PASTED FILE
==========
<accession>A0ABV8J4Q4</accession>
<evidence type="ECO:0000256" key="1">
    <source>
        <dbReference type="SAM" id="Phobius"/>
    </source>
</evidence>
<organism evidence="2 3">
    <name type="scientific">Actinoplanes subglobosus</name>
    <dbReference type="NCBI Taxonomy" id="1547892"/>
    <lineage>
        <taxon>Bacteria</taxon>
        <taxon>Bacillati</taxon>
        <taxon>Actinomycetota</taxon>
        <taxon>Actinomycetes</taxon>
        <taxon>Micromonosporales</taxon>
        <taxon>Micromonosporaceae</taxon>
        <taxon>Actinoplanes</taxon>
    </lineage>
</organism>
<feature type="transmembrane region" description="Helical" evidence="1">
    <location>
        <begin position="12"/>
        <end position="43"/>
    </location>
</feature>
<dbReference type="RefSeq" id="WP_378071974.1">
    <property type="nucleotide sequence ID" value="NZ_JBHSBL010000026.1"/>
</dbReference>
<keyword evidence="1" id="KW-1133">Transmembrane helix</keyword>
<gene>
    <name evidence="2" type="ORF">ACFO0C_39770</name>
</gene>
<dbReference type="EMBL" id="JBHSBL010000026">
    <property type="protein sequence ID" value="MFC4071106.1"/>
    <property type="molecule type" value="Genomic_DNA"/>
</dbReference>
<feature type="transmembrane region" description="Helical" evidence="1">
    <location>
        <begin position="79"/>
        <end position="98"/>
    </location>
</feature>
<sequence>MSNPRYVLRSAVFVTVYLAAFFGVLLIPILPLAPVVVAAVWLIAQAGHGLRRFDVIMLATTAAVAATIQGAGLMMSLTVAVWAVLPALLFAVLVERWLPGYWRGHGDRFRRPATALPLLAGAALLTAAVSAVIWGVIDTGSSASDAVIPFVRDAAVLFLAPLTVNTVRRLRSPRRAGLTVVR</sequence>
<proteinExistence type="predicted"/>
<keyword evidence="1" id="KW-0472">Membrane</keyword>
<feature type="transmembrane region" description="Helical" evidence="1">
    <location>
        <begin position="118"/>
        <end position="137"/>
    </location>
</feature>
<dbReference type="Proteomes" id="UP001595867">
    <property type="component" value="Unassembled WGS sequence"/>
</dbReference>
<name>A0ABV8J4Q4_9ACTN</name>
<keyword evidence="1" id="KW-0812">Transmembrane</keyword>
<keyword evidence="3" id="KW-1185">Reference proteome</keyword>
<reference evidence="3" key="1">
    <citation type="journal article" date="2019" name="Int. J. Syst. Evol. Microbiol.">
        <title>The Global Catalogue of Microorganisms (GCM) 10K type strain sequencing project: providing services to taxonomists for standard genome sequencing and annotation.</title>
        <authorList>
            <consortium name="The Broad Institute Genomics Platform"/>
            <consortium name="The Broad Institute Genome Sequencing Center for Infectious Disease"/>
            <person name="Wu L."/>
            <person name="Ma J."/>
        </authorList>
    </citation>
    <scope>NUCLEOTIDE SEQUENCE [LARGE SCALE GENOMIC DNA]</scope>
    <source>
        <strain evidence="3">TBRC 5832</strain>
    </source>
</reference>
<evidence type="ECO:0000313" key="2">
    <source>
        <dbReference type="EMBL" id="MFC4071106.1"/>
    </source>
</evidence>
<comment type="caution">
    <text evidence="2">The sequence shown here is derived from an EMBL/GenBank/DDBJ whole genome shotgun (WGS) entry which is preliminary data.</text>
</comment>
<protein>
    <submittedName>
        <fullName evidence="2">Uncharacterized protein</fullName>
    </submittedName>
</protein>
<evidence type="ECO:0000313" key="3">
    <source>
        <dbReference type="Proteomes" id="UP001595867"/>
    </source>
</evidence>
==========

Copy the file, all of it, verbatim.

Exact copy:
<accession>A0ABV8J4Q4</accession>
<evidence type="ECO:0000256" key="1">
    <source>
        <dbReference type="SAM" id="Phobius"/>
    </source>
</evidence>
<organism evidence="2 3">
    <name type="scientific">Actinoplanes subglobosus</name>
    <dbReference type="NCBI Taxonomy" id="1547892"/>
    <lineage>
        <taxon>Bacteria</taxon>
        <taxon>Bacillati</taxon>
        <taxon>Actinomycetota</taxon>
        <taxon>Actinomycetes</taxon>
        <taxon>Micromonosporales</taxon>
        <taxon>Micromonosporaceae</taxon>
        <taxon>Actinoplanes</taxon>
    </lineage>
</organism>
<feature type="transmembrane region" description="Helical" evidence="1">
    <location>
        <begin position="12"/>
        <end position="43"/>
    </location>
</feature>
<dbReference type="RefSeq" id="WP_378071974.1">
    <property type="nucleotide sequence ID" value="NZ_JBHSBL010000026.1"/>
</dbReference>
<keyword evidence="1" id="KW-1133">Transmembrane helix</keyword>
<gene>
    <name evidence="2" type="ORF">ACFO0C_39770</name>
</gene>
<dbReference type="EMBL" id="JBHSBL010000026">
    <property type="protein sequence ID" value="MFC4071106.1"/>
    <property type="molecule type" value="Genomic_DNA"/>
</dbReference>
<feature type="transmembrane region" description="Helical" evidence="1">
    <location>
        <begin position="79"/>
        <end position="98"/>
    </location>
</feature>
<sequence>MSNPRYVLRSAVFVTVYLAAFFGVLLIPILPLAPVVVAAVWLIAQAGHGLRRFDVIMLATTAAVAATIQGAGLMMSLTVAVWAVLPALLFAVLVERWLPGYWRGHGDRFRRPATALPLLAGAALLTAAVSAVIWGVIDTGSSASDAVIPFVRDAAVLFLAPLTVNTVRRLRSPRRAGLTVVR</sequence>
<proteinExistence type="predicted"/>
<keyword evidence="1" id="KW-0472">Membrane</keyword>
<feature type="transmembrane region" description="Helical" evidence="1">
    <location>
        <begin position="118"/>
        <end position="137"/>
    </location>
</feature>
<dbReference type="Proteomes" id="UP001595867">
    <property type="component" value="Unassembled WGS sequence"/>
</dbReference>
<name>A0ABV8J4Q4_9ACTN</name>
<keyword evidence="1" id="KW-0812">Transmembrane</keyword>
<keyword evidence="3" id="KW-1185">Reference proteome</keyword>
<reference evidence="3" key="1">
    <citation type="journal article" date="2019" name="Int. J. Syst. Evol. Microbiol.">
        <title>The Global Catalogue of Microorganisms (GCM) 10K type strain sequencing project: providing services to taxonomists for standard genome sequencing and annotation.</title>
        <authorList>
            <consortium name="The Broad Institute Genomics Platform"/>
            <consortium name="The Broad Institute Genome Sequencing Center for Infectious Disease"/>
            <person name="Wu L."/>
            <person name="Ma J."/>
        </authorList>
    </citation>
    <scope>NUCLEOTIDE SEQUENCE [LARGE SCALE GENOMIC DNA]</scope>
    <source>
        <strain evidence="3">TBRC 5832</strain>
    </source>
</reference>
<evidence type="ECO:0000313" key="2">
    <source>
        <dbReference type="EMBL" id="MFC4071106.1"/>
    </source>
</evidence>
<comment type="caution">
    <text evidence="2">The sequence shown here is derived from an EMBL/GenBank/DDBJ whole genome shotgun (WGS) entry which is preliminary data.</text>
</comment>
<protein>
    <submittedName>
        <fullName evidence="2">Uncharacterized protein</fullName>
    </submittedName>
</protein>
<evidence type="ECO:0000313" key="3">
    <source>
        <dbReference type="Proteomes" id="UP001595867"/>
    </source>
</evidence>